Sarah Callaghan (top) is from Dublin and travelling around Iran for a month on her own.
I have travelled most of Asia alone but have never felt safer and more welcomed than here in Iran. It’s a beautiful country to visit with a unique and kind people.
First day in the capital and I discover Bobby Sands Street in Tehran. A short walk from the newly opened hostel and cultural centre run by Facebook group See You In Iran, it is located along the walls of the British Embassy.
After the Iranian revolution, they renamed all the streets wanting to use inspiring and revolutionary names. On the entrance to the British Embassy, the street previously called Winston Churchill St., was renamed by local students in solidarity with Irish hunger striker Bobby Sands in 1981 (the sign is spelt phonetically).
The British embassy were not too pleased and changed their door to another side to prevent it being their address! Nowadays there is but a chained-up back door (third pic above).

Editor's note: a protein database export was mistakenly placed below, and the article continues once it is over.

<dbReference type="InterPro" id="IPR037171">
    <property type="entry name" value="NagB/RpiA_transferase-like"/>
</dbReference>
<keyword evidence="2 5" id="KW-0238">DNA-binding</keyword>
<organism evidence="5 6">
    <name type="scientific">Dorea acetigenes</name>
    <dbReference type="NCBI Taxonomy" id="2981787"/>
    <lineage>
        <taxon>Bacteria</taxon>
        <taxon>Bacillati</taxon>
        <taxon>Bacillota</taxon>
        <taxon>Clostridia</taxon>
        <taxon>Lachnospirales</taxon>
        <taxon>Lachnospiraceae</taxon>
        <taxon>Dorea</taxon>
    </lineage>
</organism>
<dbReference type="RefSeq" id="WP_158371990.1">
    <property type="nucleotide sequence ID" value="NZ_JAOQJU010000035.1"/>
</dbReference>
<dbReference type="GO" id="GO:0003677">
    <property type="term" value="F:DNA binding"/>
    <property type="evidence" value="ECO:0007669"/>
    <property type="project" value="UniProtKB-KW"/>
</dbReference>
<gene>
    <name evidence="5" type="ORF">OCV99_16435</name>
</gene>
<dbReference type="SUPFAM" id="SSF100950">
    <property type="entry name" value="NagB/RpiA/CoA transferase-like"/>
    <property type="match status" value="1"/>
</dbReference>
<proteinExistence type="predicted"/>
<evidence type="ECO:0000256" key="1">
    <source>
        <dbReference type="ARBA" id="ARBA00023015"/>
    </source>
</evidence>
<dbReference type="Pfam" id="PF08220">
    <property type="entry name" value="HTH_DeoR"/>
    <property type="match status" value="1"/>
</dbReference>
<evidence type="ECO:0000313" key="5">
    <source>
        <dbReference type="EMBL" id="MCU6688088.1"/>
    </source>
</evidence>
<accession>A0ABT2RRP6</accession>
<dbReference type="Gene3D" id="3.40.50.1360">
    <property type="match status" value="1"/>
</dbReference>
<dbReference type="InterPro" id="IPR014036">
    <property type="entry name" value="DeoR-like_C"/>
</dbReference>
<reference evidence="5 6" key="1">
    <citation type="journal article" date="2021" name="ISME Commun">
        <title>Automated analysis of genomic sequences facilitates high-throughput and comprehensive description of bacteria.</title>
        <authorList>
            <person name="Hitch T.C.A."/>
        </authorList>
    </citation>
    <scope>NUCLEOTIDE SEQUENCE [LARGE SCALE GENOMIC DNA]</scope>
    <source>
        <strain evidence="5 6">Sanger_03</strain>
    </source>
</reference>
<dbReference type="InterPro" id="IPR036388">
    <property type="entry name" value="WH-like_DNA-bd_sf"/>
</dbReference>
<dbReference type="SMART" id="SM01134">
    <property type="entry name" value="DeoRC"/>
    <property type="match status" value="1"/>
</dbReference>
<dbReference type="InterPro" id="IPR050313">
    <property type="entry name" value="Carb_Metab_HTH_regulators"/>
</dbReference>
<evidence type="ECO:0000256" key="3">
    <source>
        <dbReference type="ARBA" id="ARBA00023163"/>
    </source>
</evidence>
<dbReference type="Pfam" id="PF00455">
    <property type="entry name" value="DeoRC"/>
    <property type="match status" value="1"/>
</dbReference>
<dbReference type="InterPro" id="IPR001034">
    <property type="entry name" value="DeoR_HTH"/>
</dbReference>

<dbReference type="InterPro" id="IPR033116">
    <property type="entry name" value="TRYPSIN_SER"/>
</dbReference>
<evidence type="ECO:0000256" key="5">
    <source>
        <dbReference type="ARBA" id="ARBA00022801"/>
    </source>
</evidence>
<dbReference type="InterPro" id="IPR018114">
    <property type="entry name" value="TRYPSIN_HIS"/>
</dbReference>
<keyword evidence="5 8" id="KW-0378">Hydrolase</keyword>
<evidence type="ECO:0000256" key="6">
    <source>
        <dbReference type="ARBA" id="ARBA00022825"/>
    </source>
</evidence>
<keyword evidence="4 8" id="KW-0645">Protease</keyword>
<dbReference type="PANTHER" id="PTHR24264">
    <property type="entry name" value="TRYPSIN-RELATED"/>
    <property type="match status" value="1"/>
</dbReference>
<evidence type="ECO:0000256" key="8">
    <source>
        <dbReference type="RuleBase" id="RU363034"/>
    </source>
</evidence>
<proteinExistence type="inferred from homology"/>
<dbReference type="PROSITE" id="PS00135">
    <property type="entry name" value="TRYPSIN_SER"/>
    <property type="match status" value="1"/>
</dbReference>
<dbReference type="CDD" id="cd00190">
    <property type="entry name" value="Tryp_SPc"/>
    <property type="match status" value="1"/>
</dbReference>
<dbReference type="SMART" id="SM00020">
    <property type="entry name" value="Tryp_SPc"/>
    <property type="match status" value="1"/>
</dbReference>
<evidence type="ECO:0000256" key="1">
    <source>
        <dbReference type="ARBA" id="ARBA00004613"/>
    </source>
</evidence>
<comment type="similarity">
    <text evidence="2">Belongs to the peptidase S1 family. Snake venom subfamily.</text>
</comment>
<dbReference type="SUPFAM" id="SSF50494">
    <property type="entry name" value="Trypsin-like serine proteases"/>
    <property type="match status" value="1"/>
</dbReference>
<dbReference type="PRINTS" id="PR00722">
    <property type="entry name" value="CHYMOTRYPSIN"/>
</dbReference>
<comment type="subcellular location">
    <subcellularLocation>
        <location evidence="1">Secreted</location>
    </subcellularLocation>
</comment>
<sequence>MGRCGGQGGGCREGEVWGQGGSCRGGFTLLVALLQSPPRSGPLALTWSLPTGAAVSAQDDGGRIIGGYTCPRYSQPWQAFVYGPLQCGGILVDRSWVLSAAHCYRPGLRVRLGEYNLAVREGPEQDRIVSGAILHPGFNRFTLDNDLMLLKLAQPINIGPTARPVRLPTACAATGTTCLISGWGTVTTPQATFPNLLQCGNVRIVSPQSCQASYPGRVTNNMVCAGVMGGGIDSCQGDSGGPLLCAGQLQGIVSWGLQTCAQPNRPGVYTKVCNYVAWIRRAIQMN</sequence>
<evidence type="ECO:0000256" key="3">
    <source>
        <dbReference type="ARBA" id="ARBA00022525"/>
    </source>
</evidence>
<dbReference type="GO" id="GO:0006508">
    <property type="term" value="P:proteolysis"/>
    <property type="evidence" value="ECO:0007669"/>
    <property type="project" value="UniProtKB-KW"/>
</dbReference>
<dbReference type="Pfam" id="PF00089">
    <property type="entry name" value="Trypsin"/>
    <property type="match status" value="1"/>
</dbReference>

At the time of the name changes and the hunger strike, local students were planning on storming the embassy and putting up Irish flags but couldn’t find any to buy, so they hand-made some. Yet, the orange looked red and, therefore, like the Iranian flag. So, to prevent confusion, they simply wrote signs “Bobby Sands St” and put them up until the name caught on.
I have read there is ironically a Bobby Sands burger restaurant here but when I visited the street in Tehran there was nothing, it is a very quiet street. However, I have heard rumours it is in fact in Esfahan so I will keep an eye.
There is more information and a great story from one of the students who named the street here.
In other Irish/Iranian relations, every male I meet – once they hear Ireland, they shout “Robbie Keane” and proceed to talk about how Ireland kicked Iran out of the World Cup. They also have a soft spot for Roy.
A little bit of home is everywhere…
Previously: Meanwhile, On Bobby Sands Street